[Numpy-discussion] multiprocessing, numpy and 32-64 bit cohabitation
antony.lee at berkeley.edu
Thu Sep 19 14:29:29 EDT 2013
2013/9/19 Robert Kern <robert.kern at gmail.com>
> On Thu, Sep 19, 2013 at 5:58 PM, Antony Lee <antony.lee at berkeley.edu>
> > Henry: thanks a lot, that would be very appreciated regardless of
> whether I end up using it in this specific project or not.
> > Other replies below.
> > Antony
> > 2013/9/19 Robert Kern <robert.kern at gmail.com>
> >> On Thu, Sep 19, 2013 at 2:40 AM, Antony Lee <antony.lee at berkeley.edu>
> >> >
> >> > Thanks, I didn't know that multiprocessing Managers could be used
> with processes not started by multiprocessing itself... I will give them a
> >> > I just need to compute FFTs, but speed is a real issue for me (I am
> using the results for real-time feedback).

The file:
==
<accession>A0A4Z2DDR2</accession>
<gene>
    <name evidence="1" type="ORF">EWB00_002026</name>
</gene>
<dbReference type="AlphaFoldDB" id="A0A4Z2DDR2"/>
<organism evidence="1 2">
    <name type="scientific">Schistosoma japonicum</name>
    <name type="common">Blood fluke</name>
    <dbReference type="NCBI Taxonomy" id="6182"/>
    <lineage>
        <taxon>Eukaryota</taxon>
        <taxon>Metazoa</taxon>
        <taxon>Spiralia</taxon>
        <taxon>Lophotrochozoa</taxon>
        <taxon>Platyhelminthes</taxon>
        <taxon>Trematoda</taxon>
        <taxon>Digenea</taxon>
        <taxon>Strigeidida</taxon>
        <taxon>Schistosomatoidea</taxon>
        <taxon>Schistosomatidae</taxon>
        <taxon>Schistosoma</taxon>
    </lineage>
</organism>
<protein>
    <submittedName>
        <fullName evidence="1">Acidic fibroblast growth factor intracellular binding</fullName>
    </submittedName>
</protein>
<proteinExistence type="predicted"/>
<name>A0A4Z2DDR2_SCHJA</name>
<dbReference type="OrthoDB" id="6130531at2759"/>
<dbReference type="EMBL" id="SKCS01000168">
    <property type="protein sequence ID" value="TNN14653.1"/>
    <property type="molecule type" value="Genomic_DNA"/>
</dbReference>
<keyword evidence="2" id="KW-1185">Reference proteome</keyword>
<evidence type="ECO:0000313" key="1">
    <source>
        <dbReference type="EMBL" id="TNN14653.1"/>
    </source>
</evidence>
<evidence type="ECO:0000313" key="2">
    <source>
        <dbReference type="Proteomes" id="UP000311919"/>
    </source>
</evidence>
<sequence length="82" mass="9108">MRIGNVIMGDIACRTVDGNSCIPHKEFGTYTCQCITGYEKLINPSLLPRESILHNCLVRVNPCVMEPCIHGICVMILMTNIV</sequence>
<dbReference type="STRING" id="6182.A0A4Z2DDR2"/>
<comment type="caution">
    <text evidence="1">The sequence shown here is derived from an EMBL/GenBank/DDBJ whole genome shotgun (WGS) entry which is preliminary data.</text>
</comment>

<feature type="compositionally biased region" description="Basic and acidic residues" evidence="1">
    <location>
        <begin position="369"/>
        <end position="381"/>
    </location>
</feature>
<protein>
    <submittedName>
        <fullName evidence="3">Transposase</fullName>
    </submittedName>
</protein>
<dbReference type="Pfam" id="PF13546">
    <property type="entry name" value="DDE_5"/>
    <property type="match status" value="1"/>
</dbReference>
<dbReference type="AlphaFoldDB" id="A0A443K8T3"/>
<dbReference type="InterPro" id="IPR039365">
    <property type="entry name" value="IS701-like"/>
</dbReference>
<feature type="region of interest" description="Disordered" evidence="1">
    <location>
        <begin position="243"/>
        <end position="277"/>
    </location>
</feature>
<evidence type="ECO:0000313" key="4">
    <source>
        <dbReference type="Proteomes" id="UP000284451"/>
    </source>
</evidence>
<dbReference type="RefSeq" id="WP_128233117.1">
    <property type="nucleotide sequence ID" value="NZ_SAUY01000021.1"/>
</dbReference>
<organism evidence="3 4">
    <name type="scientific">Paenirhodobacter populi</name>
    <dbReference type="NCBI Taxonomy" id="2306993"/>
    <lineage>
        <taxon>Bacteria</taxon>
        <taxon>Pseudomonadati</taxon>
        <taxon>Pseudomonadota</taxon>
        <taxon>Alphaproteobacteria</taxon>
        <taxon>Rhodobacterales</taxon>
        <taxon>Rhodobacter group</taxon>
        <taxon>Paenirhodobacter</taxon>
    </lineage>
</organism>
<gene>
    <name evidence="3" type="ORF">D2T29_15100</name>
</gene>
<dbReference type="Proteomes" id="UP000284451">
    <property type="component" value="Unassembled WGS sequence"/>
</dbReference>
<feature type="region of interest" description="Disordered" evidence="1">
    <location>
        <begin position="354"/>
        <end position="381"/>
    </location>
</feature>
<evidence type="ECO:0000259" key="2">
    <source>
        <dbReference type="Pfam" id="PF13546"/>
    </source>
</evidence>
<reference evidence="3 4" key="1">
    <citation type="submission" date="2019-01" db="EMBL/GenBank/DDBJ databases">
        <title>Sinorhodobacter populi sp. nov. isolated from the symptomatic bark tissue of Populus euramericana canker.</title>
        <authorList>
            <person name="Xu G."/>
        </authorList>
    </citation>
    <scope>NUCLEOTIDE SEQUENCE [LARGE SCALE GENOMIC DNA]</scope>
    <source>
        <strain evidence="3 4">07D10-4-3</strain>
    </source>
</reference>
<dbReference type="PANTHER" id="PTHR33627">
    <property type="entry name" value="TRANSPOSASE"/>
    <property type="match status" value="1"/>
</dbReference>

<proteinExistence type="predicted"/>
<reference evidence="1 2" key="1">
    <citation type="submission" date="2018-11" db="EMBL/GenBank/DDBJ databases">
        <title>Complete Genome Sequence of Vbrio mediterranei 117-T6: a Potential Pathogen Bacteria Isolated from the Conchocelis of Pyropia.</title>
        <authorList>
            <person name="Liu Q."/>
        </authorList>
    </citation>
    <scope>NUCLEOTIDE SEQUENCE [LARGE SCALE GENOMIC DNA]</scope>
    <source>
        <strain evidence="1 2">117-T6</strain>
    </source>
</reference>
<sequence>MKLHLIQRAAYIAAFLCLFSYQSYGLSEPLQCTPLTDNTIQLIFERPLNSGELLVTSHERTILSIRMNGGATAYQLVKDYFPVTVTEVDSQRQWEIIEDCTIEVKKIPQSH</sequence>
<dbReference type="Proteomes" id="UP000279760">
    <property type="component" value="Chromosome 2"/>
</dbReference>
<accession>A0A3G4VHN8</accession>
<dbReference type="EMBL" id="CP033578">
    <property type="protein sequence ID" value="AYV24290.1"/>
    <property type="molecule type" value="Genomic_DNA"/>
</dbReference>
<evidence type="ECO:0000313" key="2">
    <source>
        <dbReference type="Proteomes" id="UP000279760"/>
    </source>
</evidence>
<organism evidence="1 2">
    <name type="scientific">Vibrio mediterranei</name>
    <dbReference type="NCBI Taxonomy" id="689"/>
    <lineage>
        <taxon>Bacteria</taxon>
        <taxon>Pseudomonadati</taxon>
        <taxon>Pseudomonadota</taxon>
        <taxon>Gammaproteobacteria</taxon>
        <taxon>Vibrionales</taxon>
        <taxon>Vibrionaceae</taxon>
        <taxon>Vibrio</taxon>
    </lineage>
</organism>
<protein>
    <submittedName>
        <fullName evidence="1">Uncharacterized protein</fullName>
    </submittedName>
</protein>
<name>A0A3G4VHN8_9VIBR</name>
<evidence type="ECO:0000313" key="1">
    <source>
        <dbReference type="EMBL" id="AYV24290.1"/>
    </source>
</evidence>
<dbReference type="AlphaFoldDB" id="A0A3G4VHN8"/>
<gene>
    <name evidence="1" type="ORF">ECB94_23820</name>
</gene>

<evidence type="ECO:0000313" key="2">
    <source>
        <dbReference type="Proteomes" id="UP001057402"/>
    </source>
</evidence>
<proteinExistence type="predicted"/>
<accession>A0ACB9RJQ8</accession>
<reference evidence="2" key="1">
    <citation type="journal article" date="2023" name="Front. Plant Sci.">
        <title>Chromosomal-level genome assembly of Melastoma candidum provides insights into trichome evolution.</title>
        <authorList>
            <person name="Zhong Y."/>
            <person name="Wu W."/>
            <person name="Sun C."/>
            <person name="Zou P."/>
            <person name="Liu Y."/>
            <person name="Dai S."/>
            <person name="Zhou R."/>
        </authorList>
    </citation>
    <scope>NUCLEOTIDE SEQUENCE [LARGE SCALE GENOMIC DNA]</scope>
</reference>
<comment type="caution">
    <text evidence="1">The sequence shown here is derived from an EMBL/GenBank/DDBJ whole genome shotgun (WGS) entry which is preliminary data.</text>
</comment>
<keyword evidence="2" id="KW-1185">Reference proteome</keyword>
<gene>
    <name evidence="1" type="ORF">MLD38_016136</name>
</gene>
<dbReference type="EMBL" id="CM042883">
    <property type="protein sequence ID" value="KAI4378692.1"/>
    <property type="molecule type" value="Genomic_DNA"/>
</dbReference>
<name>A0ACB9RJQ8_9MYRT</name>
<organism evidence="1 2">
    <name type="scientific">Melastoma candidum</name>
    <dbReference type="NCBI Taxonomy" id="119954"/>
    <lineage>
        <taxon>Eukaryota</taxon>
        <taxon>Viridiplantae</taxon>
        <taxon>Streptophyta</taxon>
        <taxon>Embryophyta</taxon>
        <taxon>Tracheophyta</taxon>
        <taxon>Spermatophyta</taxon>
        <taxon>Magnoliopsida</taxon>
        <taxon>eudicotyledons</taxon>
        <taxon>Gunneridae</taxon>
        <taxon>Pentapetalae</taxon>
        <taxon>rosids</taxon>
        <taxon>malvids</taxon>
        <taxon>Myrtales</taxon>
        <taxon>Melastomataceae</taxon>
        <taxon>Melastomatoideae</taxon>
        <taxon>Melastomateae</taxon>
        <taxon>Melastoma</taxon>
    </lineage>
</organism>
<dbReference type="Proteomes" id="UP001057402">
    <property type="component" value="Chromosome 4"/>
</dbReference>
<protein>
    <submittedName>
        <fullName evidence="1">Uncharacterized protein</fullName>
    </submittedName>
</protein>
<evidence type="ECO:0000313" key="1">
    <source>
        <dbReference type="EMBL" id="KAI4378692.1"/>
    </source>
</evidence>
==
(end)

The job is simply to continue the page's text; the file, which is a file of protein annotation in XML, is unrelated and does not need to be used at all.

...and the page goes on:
> >> I am pretty sure that the overhead of communicating a large array from
> one process to another will vastly overwhelm any speed gains you get by
> using pyFFTW over numpy.fft.
> > I would have hoped that the large arrays are simply written (from the
> beginning) to shared memory (what multiprocessing.sharedctypes.Array seems
> to do(?)) and that interprocess communication would be cheap enough (but
> what do I know about that).
> It certainly won't be automatic just by passing a numpy array to the
> manager. You will have to manually create the shared memory, pass its
> handle to the other process, and copy into it. But even the copy of the
> array may overwhelm the speed gains between PyFFTW and numpy.fft. If you
> can set it up such that the subprocess owns the shared memory for both
> input and output and the GUI process always writes into the input shared
> array directly and reads out the output shared array, then might work out
> okay. This works well when the inputs/outputs are always the same size.
The arrays would always be the same size, and there is no array copy
involved, as (I think that) I can have the C dll directly write whatever
data needs to be analyzed to the shared memory array -- basically what
> Robert Kern
> NumPy-Discussion mailing list
> NumPy-Discussion at scipy.org
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